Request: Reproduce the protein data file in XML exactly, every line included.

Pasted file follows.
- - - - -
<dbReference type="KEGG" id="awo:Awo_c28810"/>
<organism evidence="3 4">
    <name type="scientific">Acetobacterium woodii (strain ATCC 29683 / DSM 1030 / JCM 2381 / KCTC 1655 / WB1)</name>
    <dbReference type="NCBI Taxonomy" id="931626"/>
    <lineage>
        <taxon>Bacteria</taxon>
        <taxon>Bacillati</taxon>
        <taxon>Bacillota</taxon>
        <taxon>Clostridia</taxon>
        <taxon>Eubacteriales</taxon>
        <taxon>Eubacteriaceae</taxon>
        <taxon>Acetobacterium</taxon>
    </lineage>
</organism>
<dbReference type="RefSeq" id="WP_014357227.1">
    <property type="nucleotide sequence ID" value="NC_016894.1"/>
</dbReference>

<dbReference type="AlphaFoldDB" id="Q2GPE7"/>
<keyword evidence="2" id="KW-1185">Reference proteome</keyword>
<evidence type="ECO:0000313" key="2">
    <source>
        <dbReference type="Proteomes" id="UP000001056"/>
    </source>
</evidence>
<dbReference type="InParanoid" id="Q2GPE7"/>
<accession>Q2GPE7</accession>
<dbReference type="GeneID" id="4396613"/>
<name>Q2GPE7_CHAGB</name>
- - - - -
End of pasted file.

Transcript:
<dbReference type="KEGG" id="awo:Awo_c28810"/>
<organism evidence="3 4">
    <name type="scientific">Acetobacterium woodii (strain ATCC 29683 / DSM 1030 / JCM 2381 / KCTC 1655 / WB1)</name>
    <dbReference type="NCBI Taxonomy" id="931626"/>
    <lineage>
        <taxon>Bacteria</taxon>
        <taxon>Bacillati</taxon>
        <taxon>Bacillota</taxon>
        <taxon>Clostridia</taxon>
        <taxon>Eubacteriales</taxon>
        <taxon>Eubacteriaceae</taxon>
        <taxon>Acetobacterium</taxon>
    </lineage>
</organism>
<dbReference type="RefSeq" id="WP_014357227.1">
    <property type="nucleotide sequence ID" value="NC_016894.1"/>
</dbReference>

<dbReference type="AlphaFoldDB" id="Q2GPE7"/>
<keyword evidence="2" id="KW-1185">Reference proteome</keyword>
<evidence type="ECO:0000313" key="2">
    <source>
        <dbReference type="Proteomes" id="UP000001056"/>
    </source>
</evidence>
<dbReference type="InParanoid" id="Q2GPE7"/>
<accession>Q2GPE7</accession>
<dbReference type="GeneID" id="4396613"/>
<name>Q2GPE7_CHAGB</name>